Posted January 23, 2015 by editor in Film Reviews

Whiplash Review


Intensity, dramatic rival, nemesis, and heart pounding sweat inducing physical set pieces are all import traits to be found in an action film. And by the time you leave Whiplash you’d swear that you’d just walked out of one.

Andrew Neiman (Miles Teller) is a jazz drummer attending one of America’s most prestigious music schools. He is spotted by onsite instructor Terrence Fletcher (J K Simmons) and unorthodox teacher who rules his classes with an iron fist. Keen to get in on Fletcher’s band Andrew is given a chance but quickly finds that working in the band is going to test his every nerve as he is humiliated, physically tortured, slapped, bullied and hounded consistently by the overbearing conductor.

Whiplash is a character study of two men seeking perfection in their work: One the master; the other the pupil. As much as it is easy to sympathise with Neiman and be horrified by the conduct of Fletcher – there is a high level of obsessive behaviour in both their lifestyles and attitudes towards perfection that makes this story so compelling.

Miles Teller literally sweat his way through the film, tearing through his own flesh in order to get to the controlled speed level he needs to satisfy his new mentor.

J.K. Simmons throws out the J Jonah Jameson cartoon character here in favour of a very real, very serious man who you will laugh at when he colourfully berates his students with very un-politically correct language; and then shudder in his more quiet moments where he comes eye to eye with Neiman – threatening his very future as a jazz musician.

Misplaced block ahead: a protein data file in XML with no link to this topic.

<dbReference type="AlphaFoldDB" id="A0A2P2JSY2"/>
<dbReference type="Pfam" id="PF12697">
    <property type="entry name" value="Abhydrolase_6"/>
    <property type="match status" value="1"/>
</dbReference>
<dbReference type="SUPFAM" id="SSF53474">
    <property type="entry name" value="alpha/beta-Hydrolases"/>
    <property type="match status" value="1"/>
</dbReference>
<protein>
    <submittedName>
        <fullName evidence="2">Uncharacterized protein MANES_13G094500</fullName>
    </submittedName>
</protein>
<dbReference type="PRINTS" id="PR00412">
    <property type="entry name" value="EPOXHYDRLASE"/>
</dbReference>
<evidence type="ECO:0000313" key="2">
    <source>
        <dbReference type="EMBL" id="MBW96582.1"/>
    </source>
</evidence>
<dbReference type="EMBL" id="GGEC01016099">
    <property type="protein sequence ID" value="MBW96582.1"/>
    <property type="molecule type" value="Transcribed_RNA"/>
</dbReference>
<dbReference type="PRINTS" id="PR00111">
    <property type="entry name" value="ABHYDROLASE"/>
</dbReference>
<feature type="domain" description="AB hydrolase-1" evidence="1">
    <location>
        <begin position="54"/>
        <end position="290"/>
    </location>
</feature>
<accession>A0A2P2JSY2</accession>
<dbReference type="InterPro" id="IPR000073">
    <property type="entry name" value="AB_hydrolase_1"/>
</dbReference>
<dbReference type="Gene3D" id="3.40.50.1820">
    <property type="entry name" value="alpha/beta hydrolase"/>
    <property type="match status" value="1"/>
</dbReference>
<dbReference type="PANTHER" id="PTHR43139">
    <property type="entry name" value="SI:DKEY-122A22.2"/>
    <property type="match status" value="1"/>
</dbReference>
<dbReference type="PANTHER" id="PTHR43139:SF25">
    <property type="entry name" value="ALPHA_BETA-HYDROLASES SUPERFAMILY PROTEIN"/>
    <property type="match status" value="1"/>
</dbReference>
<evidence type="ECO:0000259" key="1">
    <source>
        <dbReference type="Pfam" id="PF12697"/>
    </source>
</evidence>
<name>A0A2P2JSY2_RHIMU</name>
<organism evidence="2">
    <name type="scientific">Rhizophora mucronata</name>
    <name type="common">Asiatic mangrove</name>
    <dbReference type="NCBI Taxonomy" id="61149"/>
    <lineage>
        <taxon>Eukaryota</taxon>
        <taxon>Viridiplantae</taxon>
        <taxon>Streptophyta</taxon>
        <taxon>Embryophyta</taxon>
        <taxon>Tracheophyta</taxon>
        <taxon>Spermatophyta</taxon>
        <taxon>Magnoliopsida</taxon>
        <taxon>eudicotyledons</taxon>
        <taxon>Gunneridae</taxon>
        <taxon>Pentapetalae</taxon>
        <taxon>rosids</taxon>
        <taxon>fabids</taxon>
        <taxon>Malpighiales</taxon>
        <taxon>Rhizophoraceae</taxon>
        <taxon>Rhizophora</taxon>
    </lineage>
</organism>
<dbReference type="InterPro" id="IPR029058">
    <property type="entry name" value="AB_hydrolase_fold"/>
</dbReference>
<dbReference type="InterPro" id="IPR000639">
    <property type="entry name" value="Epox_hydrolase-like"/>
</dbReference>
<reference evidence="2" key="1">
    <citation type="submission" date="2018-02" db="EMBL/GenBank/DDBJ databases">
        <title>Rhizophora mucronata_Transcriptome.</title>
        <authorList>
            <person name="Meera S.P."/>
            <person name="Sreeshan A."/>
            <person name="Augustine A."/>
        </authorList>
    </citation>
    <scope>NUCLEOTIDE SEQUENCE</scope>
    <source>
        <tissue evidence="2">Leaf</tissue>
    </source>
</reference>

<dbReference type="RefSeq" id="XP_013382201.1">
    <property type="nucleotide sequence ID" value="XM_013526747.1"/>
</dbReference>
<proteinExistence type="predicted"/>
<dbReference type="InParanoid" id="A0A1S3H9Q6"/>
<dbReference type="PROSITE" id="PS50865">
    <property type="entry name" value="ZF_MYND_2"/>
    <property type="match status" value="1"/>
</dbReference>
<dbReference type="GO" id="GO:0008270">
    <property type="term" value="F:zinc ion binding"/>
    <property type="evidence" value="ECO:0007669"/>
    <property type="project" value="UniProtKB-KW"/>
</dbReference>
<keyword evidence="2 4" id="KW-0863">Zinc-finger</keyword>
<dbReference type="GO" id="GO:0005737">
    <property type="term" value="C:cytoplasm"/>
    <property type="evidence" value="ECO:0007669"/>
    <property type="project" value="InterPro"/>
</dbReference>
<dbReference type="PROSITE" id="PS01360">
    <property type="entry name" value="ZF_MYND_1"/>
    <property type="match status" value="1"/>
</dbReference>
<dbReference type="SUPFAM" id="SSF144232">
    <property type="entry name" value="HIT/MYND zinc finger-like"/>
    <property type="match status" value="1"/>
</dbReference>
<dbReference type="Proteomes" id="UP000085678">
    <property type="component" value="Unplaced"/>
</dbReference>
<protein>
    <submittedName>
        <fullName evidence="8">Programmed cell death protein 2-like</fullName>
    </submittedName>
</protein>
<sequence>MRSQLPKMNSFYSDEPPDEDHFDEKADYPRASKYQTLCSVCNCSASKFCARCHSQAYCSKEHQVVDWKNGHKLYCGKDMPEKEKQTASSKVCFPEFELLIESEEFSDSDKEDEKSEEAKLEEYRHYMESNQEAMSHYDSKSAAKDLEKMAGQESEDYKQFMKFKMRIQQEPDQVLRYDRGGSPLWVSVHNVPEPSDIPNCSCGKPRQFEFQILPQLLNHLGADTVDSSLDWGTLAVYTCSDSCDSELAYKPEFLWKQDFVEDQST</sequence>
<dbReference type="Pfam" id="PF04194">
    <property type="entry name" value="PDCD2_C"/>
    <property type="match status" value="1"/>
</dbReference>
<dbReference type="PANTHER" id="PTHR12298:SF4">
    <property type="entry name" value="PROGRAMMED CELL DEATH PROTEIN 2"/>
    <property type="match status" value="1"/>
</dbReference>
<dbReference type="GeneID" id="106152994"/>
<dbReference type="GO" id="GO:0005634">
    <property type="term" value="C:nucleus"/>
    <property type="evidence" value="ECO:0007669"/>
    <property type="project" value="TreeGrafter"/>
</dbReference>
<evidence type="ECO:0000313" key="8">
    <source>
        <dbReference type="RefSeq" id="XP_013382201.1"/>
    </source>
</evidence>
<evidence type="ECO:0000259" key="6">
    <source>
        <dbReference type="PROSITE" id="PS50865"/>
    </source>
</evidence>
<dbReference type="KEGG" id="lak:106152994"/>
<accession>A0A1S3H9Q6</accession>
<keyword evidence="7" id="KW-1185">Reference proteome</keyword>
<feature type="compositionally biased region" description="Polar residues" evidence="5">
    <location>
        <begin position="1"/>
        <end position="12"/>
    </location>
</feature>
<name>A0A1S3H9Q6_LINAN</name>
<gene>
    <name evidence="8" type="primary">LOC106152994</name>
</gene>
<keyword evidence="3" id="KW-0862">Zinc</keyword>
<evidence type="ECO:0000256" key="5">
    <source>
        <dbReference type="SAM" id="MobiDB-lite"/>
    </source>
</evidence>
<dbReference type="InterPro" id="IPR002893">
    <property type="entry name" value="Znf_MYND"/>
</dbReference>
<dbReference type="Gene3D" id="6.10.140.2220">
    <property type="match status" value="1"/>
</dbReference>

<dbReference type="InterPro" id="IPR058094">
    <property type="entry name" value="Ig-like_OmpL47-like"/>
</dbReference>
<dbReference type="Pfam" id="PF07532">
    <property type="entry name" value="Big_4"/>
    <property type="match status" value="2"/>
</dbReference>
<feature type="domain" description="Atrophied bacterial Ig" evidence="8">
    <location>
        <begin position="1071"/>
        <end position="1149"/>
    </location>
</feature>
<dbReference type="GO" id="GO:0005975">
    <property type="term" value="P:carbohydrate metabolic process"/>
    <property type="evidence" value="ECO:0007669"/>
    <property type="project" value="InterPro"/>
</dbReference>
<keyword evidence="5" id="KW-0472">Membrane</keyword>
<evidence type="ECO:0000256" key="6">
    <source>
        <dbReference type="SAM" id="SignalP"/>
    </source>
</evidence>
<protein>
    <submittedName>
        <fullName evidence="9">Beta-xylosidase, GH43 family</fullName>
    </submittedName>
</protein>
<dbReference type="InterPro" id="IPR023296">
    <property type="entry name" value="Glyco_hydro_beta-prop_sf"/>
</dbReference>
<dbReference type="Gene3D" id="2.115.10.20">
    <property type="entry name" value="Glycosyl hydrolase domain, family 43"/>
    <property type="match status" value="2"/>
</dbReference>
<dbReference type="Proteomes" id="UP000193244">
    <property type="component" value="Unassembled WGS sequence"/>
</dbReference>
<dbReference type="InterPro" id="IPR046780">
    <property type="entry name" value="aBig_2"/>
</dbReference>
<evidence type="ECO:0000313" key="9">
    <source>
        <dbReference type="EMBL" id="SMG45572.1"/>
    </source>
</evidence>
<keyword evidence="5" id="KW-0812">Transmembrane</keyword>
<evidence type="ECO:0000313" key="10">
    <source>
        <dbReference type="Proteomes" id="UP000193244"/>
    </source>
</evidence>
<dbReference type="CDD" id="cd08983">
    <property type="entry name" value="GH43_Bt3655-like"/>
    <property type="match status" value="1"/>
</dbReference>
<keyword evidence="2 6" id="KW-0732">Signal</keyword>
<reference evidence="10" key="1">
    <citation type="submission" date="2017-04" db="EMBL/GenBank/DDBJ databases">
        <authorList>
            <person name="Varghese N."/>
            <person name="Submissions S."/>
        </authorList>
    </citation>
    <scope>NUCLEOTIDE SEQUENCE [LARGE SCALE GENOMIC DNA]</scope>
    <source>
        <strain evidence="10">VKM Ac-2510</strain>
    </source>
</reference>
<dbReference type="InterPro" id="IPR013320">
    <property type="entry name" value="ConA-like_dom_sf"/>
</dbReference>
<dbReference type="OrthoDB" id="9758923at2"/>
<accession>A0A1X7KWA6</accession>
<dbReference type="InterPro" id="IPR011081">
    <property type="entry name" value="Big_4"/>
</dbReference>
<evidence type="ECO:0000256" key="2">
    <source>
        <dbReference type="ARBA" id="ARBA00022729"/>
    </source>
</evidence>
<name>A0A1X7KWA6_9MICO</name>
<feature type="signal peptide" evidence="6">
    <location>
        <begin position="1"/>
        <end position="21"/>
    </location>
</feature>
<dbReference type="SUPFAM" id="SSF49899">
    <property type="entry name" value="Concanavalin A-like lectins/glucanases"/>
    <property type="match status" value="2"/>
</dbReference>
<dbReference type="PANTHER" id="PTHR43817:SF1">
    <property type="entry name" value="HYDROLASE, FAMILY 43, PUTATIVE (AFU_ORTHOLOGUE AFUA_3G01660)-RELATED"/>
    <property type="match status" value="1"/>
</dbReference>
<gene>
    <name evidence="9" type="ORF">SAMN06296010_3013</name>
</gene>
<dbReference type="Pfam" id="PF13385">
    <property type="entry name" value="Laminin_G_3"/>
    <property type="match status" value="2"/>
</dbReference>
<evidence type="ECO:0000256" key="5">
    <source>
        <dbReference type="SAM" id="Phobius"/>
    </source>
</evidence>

Writer/Director Damien Chazelle is one to watch having already impressed with his script for last year’s fun, but exciting thriller Grand Piano. Here he takes the reigns as director as well and proves to be a name worth looking out for in future work.

The film could happily of deflated at the end with a sombre ending for everyone involved – perhaps even given us a message about what is actually important to us all as human beings and happily walked off to a blurred out background to rolling credits. Instead Whiplash keeps going to a finale that is so heart-poundingly exciting, dramatically tense and ultimately satisfying for all involved that you’ll shake your head with disbelief that a film could vibrate your nerves so hard.

A solidly performed film that deserves its recent Academy Award recognition (and we’ll be damned if Simmons doesn’t get his). Unmissable!

5 Stars




Steven Hurst